Battle of St. George's Caye
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|Battle of St. George's Caye|
|Part of the French Revolutionary Wars|
|Commanders and leaders|
|Don Arturo O'Neill Tirone|| Captain John Moss
Superintendent Thomas Barrow
2,500 soldiers & sailors.
|Casualties and losses|
|None known||None known|
The Battle of St. George's Caye was a short military engagement that lasted from 3 to 10 September 1798, off the coast of what is now Belize. However, the name is typically reserved for the final battle that occurred on 10 September. The Spaniards had previously attempted to expel the Settlers in the years 1716, 1724, 1733, 1747, 1751, and 1779. Thus, the 10 September 1798, marked the final attempt to take over the area. Today, the Battle of St. George's Caye is a national public and bank holiday. However, the symbolic meaning and significance of celebrating the 10th varies upon gender, class, and ethnic backgrounds.
Combatants and overview
The battle took place between an invading force from Mexico, attempting to assert Spanish claims to present-day Belize, and a small force of resident woodcutters called Baymen, who fought for their livelihood assisted by black slaves. After the final two and a half-hour battle, ravaged by sickness, the Spaniards withdrew and the British declared themselves winners.
The territory that is now Belize was under dispute from as early as the mid-1750s by Great Britain and Spain. Although Spain never occupied Belize, she considered it part of her Central American territories, such as Mexico and Guatemala. The British had entered the territory as of 1638 to harvest logwood and later mahogany. Spain recognised this trade in the Treaty of Paris (signed in 1763) but did not undertake to draw boundaries (which would have suggested that Spain was giving up claims of sovereignty to the area), leading to further disputes. Indeed, from 1779 to 1782 the settlement was abandoned, its settlers, known as the Baymen, and their African slaves having been deported to Havana, Cuba following a Spanish attack.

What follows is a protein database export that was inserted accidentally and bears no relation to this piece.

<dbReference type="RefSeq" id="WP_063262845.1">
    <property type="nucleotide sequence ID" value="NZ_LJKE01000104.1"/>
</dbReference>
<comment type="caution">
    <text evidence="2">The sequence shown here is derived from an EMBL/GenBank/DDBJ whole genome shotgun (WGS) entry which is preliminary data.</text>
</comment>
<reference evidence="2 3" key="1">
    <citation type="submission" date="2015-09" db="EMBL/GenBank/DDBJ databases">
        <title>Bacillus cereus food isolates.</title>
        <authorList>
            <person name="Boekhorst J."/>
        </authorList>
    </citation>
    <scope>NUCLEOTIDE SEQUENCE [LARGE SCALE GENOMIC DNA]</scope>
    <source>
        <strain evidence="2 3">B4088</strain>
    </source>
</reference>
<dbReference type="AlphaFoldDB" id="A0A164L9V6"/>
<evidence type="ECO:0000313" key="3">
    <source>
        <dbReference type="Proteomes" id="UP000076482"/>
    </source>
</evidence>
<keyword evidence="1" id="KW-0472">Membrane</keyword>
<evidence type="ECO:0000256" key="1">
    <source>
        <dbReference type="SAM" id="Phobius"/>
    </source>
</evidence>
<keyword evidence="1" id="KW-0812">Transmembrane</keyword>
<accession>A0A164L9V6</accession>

The Treaty of Versailles and the Superintendency
In 1783, hostilities were brought to an end by the signing of the Treaty of Versailles, which allowed the Baymen rights between the Belize and Hondo rivers; this was extended with the 1786 Convention of London to the Sibun River. Cutting rights were granted to the settlers on the condition that the settlement be recognised as belonging to Spain; Superintendent Col. Edward Marcus Despard was to administer the terms of the treaty. Due to conflicts with the inhabitants Despard resigned, but by 1796 it was clear the issue would have to be settled.
Escalation and preparations
Humphreys relates that in a 1796 visit to the area, Visitador Juan O'Sullivan claimed the British were encroaching on Spanish territory in Mexico by cutting near the Hondo. Upon his return to Spain, hostilities broke out between Great Britain and Spain as a result of the Napoleonic Wars. The Spanish viewed the situation seriously and determined to remove the British.
Colonists appealed to Jamaican Lieutenant Governor Alexander Lindsay, 6th Earl of Balcarres, for assistance. Even though he was in the midst of the Maroon Wars, Balcarres nonetheless sent muskets and ammunition to the settlement and a further shipment arrived on Commander Thomas Dundas' ship HMS Merlin in December 1796. But upon his arrival, Dundas noted panic in the settlement and the subsequent dispatching of slaves to cut logwood instead of preparing to defend the settlement.
Balcarres then named Major (promoted to Lt. Colonel) Thomas Barrow Superintendent of the settlement. Barrow, a seasoned veteran of war according to Humphreys, immediately began whipping the unruly Baymen into shape, and martial law, stopping all activities in the settlement, was declared on 11 February 1797. On 18 March, magistrates Thomas Potts, Thomas Graham and Marshall Bennett all asked Barrow whether there were any incoming messages from Jamaica. Barrow admitted that more help would be on the way soon, to alleviate the fears of the Baymen, but Humphreys calls the actions of Potts and company "cowardly" and says that even after that reassurance morale was low.
The June evacuation meeting
Impatient with the plans to defend the settlement, the Baymen called a public meeting for 1 June 1797. At this meeting, the Baymen voted 65 to 51 to defend the settlement and cooperate with Barrow. This initial support wavered considerably between then and September 1798, as reports came in of the size of the Spanish fleet. Don Arturo O'Neill Tirone, Yucatán Governor and Commander of the expedition, had secured: